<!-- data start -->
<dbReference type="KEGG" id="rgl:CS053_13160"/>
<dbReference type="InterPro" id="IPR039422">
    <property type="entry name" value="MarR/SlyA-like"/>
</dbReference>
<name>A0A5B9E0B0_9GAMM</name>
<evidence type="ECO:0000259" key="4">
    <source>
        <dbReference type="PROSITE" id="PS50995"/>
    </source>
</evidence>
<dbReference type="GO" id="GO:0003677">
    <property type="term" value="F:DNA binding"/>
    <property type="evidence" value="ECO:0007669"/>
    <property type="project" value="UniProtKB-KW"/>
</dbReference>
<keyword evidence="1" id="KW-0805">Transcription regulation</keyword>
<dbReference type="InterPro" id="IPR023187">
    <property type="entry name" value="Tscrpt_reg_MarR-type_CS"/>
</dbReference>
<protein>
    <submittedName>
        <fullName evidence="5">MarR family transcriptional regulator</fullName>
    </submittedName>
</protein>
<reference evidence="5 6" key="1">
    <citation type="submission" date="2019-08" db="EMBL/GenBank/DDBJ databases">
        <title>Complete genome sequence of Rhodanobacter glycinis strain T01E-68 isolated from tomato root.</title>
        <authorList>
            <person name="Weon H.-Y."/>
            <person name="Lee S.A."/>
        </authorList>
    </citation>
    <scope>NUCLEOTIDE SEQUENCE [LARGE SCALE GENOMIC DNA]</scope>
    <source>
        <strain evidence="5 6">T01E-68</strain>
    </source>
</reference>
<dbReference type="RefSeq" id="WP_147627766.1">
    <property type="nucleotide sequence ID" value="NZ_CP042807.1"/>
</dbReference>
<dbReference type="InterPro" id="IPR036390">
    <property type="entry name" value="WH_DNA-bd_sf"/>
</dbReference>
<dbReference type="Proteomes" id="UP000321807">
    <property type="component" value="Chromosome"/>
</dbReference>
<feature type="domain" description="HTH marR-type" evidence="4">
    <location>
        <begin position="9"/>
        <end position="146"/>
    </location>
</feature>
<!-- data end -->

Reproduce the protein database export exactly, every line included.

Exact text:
<dbReference type="KEGG" id="rgl:CS053_13160"/>
<dbReference type="InterPro" id="IPR039422">
    <property type="entry name" value="MarR/SlyA-like"/>
</dbReference>
<name>A0A5B9E0B0_9GAMM</name>
<evidence type="ECO:0000259" key="4">
    <source>
        <dbReference type="PROSITE" id="PS50995"/>
    </source>
</evidence>
<dbReference type="GO" id="GO:0003677">
    <property type="term" value="F:DNA binding"/>
    <property type="evidence" value="ECO:0007669"/>
    <property type="project" value="UniProtKB-KW"/>
</dbReference>
<keyword evidence="1" id="KW-0805">Transcription regulation</keyword>
<dbReference type="InterPro" id="IPR023187">
    <property type="entry name" value="Tscrpt_reg_MarR-type_CS"/>
</dbReference>
<protein>
    <submittedName>
        <fullName evidence="5">MarR family transcriptional regulator</fullName>
    </submittedName>
</protein>
<reference evidence="5 6" key="1">
    <citation type="submission" date="2019-08" db="EMBL/GenBank/DDBJ databases">
        <title>Complete genome sequence of Rhodanobacter glycinis strain T01E-68 isolated from tomato root.</title>
        <authorList>
            <person name="Weon H.-Y."/>
            <person name="Lee S.A."/>
        </authorList>
    </citation>
    <scope>NUCLEOTIDE SEQUENCE [LARGE SCALE GENOMIC DNA]</scope>
    <source>
        <strain evidence="5 6">T01E-68</strain>
    </source>
</reference>
<dbReference type="RefSeq" id="WP_147627766.1">
    <property type="nucleotide sequence ID" value="NZ_CP042807.1"/>
</dbReference>
<dbReference type="InterPro" id="IPR036390">
    <property type="entry name" value="WH_DNA-bd_sf"/>
</dbReference>
<dbReference type="Proteomes" id="UP000321807">
    <property type="component" value="Chromosome"/>
</dbReference>
<feature type="domain" description="HTH marR-type" evidence="4">
    <location>
        <begin position="9"/>
        <end position="146"/>
    </location>
</feature>